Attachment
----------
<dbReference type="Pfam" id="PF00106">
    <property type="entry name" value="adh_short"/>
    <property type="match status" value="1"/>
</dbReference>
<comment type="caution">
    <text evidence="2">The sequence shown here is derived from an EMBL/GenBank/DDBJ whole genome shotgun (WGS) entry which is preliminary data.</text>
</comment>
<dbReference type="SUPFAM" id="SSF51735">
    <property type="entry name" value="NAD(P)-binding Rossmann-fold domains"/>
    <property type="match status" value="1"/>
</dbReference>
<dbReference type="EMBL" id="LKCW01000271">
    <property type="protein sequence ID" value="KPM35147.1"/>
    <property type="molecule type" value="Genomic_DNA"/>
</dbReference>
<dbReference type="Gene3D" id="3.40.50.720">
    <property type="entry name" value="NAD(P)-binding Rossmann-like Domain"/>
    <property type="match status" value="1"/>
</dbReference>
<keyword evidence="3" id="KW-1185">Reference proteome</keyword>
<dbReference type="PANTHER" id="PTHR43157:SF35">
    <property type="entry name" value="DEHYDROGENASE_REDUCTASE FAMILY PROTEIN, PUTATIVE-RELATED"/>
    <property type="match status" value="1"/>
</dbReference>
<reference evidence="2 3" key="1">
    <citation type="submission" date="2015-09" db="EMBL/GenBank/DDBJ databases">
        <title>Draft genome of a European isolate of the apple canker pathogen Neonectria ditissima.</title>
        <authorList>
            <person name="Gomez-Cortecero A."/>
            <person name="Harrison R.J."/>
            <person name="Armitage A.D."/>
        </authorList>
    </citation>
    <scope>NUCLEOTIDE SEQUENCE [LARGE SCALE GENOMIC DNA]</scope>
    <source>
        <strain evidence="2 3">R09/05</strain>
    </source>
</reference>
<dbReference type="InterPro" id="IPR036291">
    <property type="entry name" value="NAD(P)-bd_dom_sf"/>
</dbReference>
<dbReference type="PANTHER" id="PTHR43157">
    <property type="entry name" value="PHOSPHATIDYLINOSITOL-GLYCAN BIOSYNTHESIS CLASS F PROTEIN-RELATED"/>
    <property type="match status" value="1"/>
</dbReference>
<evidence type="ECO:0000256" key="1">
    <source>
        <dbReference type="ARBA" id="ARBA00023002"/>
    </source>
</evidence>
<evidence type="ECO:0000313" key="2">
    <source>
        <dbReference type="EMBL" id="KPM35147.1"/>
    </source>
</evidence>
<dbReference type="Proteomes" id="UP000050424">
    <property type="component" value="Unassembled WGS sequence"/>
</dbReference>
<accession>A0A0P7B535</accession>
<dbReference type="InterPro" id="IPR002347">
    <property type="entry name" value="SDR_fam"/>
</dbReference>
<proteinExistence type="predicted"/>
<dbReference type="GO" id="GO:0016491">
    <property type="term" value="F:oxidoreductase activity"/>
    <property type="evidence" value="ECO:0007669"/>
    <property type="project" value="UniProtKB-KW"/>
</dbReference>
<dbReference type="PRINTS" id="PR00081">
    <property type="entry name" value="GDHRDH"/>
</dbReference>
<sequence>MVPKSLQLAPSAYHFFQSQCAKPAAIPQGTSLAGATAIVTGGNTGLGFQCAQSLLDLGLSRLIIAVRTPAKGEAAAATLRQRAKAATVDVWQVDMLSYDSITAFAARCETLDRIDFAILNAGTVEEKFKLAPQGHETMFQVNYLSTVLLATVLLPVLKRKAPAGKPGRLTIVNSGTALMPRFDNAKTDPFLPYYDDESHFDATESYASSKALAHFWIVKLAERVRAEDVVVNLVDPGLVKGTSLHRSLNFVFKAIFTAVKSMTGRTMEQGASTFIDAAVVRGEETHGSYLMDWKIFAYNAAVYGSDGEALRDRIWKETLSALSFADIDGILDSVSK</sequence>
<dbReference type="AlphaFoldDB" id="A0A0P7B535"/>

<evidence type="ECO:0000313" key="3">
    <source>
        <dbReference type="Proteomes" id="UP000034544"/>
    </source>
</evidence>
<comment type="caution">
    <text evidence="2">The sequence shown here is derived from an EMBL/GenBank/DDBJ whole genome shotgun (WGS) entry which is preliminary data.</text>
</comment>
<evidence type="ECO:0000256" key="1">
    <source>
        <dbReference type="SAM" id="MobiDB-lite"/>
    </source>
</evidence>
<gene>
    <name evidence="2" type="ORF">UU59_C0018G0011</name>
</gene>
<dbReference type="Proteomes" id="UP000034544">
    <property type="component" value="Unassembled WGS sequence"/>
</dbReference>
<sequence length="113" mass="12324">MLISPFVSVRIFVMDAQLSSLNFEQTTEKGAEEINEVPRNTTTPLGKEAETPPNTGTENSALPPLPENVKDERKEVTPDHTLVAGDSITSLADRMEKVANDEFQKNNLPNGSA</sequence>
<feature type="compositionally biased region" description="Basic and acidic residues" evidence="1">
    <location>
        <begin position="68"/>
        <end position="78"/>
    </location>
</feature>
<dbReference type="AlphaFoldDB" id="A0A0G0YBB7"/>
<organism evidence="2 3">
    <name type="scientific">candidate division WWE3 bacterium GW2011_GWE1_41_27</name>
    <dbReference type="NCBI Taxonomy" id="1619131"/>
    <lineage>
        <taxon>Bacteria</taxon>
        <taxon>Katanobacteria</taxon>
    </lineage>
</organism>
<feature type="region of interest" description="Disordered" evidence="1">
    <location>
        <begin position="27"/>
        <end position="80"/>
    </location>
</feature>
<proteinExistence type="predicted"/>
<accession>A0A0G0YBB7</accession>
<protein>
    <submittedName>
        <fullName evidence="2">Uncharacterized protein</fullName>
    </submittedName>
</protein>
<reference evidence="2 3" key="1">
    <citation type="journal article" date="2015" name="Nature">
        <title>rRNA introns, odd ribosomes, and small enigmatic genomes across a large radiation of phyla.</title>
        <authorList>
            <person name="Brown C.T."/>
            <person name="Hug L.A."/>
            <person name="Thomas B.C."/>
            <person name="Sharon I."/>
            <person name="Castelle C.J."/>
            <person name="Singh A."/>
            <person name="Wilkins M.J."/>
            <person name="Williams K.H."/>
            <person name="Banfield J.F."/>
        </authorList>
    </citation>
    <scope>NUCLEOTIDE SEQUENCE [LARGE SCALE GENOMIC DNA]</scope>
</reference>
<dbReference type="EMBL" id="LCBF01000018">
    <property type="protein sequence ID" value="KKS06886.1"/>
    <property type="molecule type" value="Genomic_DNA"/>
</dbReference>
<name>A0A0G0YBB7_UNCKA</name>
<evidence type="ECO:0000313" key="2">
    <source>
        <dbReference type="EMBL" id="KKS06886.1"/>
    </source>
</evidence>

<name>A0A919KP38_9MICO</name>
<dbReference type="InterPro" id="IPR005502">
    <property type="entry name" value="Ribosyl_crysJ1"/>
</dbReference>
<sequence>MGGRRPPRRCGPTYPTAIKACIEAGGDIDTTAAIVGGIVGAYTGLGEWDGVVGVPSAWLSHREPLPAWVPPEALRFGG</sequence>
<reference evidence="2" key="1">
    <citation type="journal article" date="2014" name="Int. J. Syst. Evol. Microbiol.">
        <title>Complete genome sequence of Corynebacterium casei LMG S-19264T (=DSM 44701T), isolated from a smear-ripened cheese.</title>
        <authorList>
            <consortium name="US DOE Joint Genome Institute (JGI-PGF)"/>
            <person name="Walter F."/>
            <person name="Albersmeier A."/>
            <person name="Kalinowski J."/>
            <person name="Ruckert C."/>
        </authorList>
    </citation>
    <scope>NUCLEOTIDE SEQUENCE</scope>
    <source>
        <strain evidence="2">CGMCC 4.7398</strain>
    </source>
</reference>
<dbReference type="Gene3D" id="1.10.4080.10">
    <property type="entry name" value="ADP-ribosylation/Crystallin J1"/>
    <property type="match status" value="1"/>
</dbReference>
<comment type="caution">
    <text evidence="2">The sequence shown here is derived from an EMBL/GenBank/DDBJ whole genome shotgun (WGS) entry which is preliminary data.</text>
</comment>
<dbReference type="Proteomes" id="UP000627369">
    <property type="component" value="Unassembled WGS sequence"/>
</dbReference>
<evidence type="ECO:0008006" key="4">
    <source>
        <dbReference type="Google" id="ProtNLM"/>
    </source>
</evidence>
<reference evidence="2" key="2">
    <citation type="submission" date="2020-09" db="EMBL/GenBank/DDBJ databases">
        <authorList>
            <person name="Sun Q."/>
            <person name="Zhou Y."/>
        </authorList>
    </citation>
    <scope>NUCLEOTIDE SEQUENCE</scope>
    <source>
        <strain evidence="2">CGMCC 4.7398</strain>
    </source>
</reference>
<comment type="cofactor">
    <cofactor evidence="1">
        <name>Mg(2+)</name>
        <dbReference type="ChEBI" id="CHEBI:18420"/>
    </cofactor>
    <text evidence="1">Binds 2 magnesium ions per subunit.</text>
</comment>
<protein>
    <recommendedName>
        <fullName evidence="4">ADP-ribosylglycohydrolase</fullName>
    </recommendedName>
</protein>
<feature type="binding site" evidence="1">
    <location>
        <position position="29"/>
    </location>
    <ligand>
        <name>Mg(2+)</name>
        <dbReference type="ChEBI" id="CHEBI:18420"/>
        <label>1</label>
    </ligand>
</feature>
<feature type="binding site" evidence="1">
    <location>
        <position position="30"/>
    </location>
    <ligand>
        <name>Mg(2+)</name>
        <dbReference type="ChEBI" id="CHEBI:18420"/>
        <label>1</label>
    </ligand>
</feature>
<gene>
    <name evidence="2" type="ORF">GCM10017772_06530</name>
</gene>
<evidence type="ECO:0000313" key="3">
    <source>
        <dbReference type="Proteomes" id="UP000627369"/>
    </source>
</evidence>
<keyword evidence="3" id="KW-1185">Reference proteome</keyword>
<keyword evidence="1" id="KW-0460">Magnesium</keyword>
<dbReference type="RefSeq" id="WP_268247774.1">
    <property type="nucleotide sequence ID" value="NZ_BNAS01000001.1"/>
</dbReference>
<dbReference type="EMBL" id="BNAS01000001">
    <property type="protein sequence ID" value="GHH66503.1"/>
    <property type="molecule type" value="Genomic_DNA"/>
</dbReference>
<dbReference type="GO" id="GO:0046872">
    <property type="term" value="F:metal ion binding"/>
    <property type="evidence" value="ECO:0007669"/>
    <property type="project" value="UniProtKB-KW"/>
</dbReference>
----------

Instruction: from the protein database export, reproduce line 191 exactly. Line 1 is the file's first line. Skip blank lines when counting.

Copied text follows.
    </citation>